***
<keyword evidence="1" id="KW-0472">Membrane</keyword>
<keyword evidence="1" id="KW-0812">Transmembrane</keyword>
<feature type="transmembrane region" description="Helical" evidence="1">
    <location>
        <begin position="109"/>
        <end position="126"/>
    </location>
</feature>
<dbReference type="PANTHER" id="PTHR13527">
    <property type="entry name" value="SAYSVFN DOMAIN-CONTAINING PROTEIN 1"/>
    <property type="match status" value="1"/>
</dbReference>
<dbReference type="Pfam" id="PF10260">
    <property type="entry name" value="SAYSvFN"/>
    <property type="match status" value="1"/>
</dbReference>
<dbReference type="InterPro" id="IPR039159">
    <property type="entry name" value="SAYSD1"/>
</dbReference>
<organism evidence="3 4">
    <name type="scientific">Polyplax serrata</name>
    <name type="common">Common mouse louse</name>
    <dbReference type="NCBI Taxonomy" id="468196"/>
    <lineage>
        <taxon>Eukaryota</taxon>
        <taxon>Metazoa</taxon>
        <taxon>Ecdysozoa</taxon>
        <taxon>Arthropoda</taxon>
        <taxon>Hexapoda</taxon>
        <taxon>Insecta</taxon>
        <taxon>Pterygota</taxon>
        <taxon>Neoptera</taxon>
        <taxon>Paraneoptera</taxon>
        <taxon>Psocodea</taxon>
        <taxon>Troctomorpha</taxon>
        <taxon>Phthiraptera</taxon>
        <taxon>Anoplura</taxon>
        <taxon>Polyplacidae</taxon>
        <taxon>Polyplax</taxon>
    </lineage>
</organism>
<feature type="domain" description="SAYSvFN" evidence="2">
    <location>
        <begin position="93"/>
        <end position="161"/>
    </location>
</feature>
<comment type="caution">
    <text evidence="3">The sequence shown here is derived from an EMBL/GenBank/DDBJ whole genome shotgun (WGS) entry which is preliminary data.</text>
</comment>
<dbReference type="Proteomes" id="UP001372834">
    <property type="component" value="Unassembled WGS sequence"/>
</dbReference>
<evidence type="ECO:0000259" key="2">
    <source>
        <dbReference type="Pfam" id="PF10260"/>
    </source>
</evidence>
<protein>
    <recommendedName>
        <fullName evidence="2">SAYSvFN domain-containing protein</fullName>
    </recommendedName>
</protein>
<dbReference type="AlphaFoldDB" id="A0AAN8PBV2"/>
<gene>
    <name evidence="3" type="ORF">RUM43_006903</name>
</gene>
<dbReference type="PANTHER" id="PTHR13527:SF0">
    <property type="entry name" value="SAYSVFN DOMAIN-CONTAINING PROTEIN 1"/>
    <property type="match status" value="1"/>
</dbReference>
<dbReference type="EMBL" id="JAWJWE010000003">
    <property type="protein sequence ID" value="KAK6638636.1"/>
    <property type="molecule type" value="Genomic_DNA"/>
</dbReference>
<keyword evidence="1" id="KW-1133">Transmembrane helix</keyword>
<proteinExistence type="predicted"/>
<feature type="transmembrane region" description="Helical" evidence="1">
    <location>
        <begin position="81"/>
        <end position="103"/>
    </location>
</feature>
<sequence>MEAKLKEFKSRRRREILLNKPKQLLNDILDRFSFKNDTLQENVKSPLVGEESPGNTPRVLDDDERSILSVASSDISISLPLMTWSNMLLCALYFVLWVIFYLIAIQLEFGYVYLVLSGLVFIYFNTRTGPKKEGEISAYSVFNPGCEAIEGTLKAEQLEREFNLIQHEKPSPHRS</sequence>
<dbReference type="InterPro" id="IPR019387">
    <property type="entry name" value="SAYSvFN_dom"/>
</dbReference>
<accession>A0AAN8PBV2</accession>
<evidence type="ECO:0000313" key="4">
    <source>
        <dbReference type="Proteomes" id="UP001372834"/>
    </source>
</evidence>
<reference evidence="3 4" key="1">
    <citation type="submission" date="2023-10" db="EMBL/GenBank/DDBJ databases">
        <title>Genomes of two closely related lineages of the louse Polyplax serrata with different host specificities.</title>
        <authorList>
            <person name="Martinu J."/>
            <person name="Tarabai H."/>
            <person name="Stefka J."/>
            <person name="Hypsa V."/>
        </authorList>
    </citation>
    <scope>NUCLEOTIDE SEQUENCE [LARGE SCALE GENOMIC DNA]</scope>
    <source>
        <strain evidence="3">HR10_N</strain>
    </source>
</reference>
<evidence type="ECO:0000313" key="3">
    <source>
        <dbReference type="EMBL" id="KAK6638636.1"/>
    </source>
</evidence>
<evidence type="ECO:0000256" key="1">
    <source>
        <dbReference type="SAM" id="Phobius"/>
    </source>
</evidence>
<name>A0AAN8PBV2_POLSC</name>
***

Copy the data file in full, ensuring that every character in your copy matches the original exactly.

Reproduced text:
<keyword evidence="1" id="KW-0472">Membrane</keyword>
<keyword evidence="1" id="KW-0812">Transmembrane</keyword>
<feature type="transmembrane region" description="Helical" evidence="1">
    <location>
        <begin position="109"/>
        <end position="126"/>
    </location>
</feature>
<dbReference type="PANTHER" id="PTHR13527">
    <property type="entry name" value="SAYSVFN DOMAIN-CONTAINING PROTEIN 1"/>
    <property type="match status" value="1"/>
</dbReference>
<dbReference type="Pfam" id="PF10260">
    <property type="entry name" value="SAYSvFN"/>
    <property type="match status" value="1"/>
</dbReference>
<dbReference type="InterPro" id="IPR039159">
    <property type="entry name" value="SAYSD1"/>
</dbReference>
<organism evidence="3 4">
    <name type="scientific">Polyplax serrata</name>
    <name type="common">Common mouse louse</name>
    <dbReference type="NCBI Taxonomy" id="468196"/>
    <lineage>
        <taxon>Eukaryota</taxon>
        <taxon>Metazoa</taxon>
        <taxon>Ecdysozoa</taxon>
        <taxon>Arthropoda</taxon>
        <taxon>Hexapoda</taxon>
        <taxon>Insecta</taxon>
        <taxon>Pterygota</taxon>
        <taxon>Neoptera</taxon>
        <taxon>Paraneoptera</taxon>
        <taxon>Psocodea</taxon>
        <taxon>Troctomorpha</taxon>
        <taxon>Phthiraptera</taxon>
        <taxon>Anoplura</taxon>
        <taxon>Polyplacidae</taxon>
        <taxon>Polyplax</taxon>
    </lineage>
</organism>
<feature type="domain" description="SAYSvFN" evidence="2">
    <location>
        <begin position="93"/>
        <end position="161"/>
    </location>
</feature>
<comment type="caution">
    <text evidence="3">The sequence shown here is derived from an EMBL/GenBank/DDBJ whole genome shotgun (WGS) entry which is preliminary data.</text>
</comment>
<dbReference type="Proteomes" id="UP001372834">
    <property type="component" value="Unassembled WGS sequence"/>
</dbReference>
<evidence type="ECO:0000259" key="2">
    <source>
        <dbReference type="Pfam" id="PF10260"/>
    </source>
</evidence>
<protein>
    <recommendedName>
        <fullName evidence="2">SAYSvFN domain-containing protein</fullName>
    </recommendedName>
</protein>
<dbReference type="AlphaFoldDB" id="A0AAN8PBV2"/>
<gene>
    <name evidence="3" type="ORF">RUM43_006903</name>
</gene>
<dbReference type="PANTHER" id="PTHR13527:SF0">
    <property type="entry name" value="SAYSVFN DOMAIN-CONTAINING PROTEIN 1"/>
    <property type="match status" value="1"/>
</dbReference>
<dbReference type="EMBL" id="JAWJWE010000003">
    <property type="protein sequence ID" value="KAK6638636.1"/>
    <property type="molecule type" value="Genomic_DNA"/>
</dbReference>
<keyword evidence="1" id="KW-1133">Transmembrane helix</keyword>
<proteinExistence type="predicted"/>
<feature type="transmembrane region" description="Helical" evidence="1">
    <location>
        <begin position="81"/>
        <end position="103"/>
    </location>
</feature>
<sequence>MEAKLKEFKSRRRREILLNKPKQLLNDILDRFSFKNDTLQENVKSPLVGEESPGNTPRVLDDDERSILSVASSDISISLPLMTWSNMLLCALYFVLWVIFYLIAIQLEFGYVYLVLSGLVFIYFNTRTGPKKEGEISAYSVFNPGCEAIEGTLKAEQLEREFNLIQHEKPSPHRS</sequence>
<dbReference type="InterPro" id="IPR019387">
    <property type="entry name" value="SAYSvFN_dom"/>
</dbReference>
<accession>A0AAN8PBV2</accession>
<evidence type="ECO:0000313" key="4">
    <source>
        <dbReference type="Proteomes" id="UP001372834"/>
    </source>
</evidence>
<reference evidence="3 4" key="1">
    <citation type="submission" date="2023-10" db="EMBL/GenBank/DDBJ databases">
        <title>Genomes of two closely related lineages of the louse Polyplax serrata with different host specificities.</title>
        <authorList>
            <person name="Martinu J."/>
            <person name="Tarabai H."/>
            <person name="Stefka J."/>
            <person name="Hypsa V."/>
        </authorList>
    </citation>
    <scope>NUCLEOTIDE SEQUENCE [LARGE SCALE GENOMIC DNA]</scope>
    <source>
        <strain evidence="3">HR10_N</strain>
    </source>
</reference>
<evidence type="ECO:0000313" key="3">
    <source>
        <dbReference type="EMBL" id="KAK6638636.1"/>
    </source>
</evidence>
<evidence type="ECO:0000256" key="1">
    <source>
        <dbReference type="SAM" id="Phobius"/>
    </source>
</evidence>
<name>A0AAN8PBV2_POLSC</name>